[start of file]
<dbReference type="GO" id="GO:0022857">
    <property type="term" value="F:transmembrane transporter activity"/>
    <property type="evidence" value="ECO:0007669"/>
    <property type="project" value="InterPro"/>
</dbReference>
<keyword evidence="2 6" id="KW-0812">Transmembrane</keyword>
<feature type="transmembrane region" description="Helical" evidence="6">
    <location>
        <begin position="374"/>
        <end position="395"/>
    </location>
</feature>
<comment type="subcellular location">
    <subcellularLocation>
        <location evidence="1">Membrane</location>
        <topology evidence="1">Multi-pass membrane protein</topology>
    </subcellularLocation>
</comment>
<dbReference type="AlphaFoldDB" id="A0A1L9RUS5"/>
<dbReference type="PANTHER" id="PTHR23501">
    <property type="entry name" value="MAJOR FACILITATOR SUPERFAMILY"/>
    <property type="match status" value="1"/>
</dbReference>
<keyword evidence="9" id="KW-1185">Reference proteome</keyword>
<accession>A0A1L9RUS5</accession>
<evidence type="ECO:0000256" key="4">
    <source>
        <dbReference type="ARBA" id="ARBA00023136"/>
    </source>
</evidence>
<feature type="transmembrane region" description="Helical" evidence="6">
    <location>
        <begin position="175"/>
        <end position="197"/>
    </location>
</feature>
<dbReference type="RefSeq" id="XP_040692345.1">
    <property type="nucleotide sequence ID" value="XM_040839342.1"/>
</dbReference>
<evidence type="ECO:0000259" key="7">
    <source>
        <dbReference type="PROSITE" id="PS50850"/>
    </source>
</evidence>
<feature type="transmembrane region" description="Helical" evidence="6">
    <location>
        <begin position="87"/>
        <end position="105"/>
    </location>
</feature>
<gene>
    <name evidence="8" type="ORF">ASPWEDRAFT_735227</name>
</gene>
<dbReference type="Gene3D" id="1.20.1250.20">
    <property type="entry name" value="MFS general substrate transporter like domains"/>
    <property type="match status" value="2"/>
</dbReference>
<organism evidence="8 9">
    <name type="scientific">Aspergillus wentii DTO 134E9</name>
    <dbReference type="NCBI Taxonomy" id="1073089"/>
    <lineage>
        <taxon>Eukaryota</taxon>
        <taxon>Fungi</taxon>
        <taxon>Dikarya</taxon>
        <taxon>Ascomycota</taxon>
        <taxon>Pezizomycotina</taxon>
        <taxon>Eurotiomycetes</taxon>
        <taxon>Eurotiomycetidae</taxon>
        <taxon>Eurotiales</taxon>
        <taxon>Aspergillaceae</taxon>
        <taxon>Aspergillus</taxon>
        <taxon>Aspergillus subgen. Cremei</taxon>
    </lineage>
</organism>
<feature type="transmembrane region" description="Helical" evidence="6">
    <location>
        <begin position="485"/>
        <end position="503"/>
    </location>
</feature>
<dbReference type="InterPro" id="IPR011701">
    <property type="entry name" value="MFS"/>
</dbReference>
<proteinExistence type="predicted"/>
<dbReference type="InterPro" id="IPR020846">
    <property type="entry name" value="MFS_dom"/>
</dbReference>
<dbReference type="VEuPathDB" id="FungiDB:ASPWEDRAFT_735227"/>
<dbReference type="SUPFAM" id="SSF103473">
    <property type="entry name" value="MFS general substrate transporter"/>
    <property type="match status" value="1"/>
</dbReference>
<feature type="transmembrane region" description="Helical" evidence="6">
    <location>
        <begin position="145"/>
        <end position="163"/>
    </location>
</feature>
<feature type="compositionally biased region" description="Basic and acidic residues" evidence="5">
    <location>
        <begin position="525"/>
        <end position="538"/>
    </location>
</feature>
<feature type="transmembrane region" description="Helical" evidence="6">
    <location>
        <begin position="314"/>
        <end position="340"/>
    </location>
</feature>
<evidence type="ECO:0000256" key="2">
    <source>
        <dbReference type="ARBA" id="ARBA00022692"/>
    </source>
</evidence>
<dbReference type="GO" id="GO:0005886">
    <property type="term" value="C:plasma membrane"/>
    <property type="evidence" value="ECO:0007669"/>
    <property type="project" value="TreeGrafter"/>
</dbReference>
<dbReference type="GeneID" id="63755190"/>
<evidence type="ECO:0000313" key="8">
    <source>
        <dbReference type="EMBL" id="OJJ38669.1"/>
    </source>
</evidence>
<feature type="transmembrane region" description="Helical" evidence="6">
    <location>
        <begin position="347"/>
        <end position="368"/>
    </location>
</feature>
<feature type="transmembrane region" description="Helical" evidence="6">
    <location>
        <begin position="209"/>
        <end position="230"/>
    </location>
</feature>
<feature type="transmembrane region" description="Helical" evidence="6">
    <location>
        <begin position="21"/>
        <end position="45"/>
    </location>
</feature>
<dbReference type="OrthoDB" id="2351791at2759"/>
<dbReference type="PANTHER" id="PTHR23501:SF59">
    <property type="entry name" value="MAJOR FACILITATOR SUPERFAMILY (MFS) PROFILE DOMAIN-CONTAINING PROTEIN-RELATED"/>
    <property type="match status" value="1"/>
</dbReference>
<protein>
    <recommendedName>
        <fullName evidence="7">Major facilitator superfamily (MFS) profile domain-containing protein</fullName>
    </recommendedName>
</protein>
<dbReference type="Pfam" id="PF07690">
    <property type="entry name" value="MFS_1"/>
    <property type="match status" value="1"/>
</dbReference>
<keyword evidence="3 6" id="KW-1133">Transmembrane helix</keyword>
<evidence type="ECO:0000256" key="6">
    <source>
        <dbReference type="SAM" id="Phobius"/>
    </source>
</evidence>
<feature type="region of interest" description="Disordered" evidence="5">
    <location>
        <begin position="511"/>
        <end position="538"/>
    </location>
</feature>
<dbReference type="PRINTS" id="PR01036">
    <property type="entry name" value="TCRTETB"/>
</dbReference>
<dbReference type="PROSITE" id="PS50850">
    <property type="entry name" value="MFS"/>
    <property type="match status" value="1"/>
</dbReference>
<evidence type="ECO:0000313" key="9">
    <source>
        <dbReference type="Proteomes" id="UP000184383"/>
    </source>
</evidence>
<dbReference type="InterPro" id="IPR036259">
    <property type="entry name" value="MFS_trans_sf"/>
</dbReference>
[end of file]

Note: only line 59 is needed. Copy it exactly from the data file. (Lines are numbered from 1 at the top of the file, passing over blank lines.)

    <name type="scientific">Aspergillus wentii DTO 134E9</name>